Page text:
Russian wheat production is forecast increase from last year, Gro’s model shows, and that could lead to greater exports at a time when global wheat supplies are tight and prices high.
Russia, normally the world’s largest wheat exporter, has set limits on wheat exports to quell domestic food price inflation. The export curbs are due to expire in June. Russia’s invasion of Ukraine in February further blocked shipments from the region by blocking much of Ukraine’s wheat exports.
The Russian wheat crop’s favorable outlook contrasts with poor prospects in other breadbasket regions. The world’s wheat-growing regions collectively are experiencing the lowest soil moisture levels since at least 2010, according to an aggregation of global growing conditions weighted for worldwide wheat acres using Gro’s Climate Risk Navigator for Agriculture. The same aggregation shows the Gro Drought Index at its highest reading since at least 2003.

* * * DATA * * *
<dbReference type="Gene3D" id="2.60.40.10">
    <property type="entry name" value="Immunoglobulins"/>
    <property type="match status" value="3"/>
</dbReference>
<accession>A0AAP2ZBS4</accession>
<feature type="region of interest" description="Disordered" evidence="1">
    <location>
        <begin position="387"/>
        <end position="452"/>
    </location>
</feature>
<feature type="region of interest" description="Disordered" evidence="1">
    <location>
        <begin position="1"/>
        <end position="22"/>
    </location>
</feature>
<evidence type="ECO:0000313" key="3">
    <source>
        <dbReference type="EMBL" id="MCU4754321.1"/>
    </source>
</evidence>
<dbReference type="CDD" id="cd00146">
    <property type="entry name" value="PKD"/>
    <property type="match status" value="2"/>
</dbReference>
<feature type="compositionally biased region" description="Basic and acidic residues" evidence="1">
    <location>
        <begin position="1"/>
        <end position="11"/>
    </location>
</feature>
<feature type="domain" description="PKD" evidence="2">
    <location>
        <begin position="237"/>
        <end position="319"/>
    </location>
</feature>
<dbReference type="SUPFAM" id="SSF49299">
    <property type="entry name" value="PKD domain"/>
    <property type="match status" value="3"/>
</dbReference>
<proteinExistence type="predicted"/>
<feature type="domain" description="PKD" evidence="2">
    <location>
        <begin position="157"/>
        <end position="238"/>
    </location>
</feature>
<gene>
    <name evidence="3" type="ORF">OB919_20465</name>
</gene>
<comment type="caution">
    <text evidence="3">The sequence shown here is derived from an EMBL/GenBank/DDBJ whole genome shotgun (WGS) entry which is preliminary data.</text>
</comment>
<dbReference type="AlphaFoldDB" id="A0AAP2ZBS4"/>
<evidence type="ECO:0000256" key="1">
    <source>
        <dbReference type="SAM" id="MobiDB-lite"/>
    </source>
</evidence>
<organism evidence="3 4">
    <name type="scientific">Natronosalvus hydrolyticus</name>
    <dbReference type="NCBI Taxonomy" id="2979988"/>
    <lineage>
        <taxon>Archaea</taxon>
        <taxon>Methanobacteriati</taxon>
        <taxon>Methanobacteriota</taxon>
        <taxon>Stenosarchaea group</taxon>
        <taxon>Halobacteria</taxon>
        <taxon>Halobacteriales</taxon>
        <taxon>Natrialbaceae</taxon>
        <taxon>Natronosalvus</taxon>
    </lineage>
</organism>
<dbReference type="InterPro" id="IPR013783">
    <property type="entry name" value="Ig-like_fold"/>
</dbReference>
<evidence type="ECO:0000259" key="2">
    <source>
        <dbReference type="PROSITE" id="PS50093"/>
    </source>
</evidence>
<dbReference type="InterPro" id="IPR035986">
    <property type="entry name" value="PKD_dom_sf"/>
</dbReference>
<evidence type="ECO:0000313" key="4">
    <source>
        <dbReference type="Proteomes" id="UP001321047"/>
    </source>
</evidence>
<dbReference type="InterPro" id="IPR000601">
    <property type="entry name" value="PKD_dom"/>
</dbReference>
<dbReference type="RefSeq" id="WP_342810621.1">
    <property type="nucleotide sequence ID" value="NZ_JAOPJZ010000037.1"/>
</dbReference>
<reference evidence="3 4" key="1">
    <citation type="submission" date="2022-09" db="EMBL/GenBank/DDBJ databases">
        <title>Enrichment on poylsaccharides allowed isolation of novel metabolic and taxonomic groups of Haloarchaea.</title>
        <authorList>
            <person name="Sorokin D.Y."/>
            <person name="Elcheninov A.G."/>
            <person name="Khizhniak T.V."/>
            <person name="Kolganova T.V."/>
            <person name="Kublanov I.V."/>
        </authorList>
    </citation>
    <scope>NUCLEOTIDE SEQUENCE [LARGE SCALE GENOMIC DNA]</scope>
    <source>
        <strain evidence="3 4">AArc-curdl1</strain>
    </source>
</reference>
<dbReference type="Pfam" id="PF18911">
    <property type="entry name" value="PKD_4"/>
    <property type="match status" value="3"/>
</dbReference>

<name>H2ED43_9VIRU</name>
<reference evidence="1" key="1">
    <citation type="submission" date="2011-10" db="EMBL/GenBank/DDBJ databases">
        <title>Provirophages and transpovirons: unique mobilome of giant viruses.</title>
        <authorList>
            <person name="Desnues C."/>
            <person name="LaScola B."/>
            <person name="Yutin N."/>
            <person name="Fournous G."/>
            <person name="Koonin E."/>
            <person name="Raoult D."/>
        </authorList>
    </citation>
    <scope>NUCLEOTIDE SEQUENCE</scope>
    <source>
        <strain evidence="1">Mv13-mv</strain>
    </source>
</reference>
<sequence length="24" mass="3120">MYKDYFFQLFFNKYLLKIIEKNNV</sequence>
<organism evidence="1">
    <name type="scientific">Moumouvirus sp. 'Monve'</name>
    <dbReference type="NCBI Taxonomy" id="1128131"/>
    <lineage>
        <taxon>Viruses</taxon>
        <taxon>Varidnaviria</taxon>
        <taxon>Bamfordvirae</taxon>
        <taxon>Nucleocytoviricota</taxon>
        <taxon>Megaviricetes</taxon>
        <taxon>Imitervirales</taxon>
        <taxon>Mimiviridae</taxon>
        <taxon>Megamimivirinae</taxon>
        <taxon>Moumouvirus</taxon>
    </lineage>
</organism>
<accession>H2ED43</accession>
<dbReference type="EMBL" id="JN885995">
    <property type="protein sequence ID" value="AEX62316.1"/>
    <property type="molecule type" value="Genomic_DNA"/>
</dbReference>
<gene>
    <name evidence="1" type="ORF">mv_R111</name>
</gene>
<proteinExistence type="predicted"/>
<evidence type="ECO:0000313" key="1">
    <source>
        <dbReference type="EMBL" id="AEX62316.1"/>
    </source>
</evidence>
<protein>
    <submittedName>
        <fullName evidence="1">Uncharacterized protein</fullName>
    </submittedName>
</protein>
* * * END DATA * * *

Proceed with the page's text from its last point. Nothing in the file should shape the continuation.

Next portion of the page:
Globally, wheat production in 2022/23 is projected to fall for the first time in four years.
Russia’s winter wheat, which accounts for 70% of total wheat production, benefited from mild temperatures and adequate precipitation throughout April as the crop emerged from dormancy, as shown by Gro’s Climate Risk Navigator. Weather in May and June will largely determine final yield, and Gro’s machine-learning Russia Winter Wheat Yield Forecast Model can be monitored for daily updates through to harvest, which begins in July.
The forecast increase in Russia’s winter wheat production would more than offset a projected decline in spring wheat, which is harvested in late August. Winter wheat is mostly grown in the Southern, Central, North Caucasus, and Volga districts, as shown via Gro’s Crop Cover. Spring wheat is mainly planted in regions bordering Kazakhstan, including the Volga, Urals, and Siberian districts.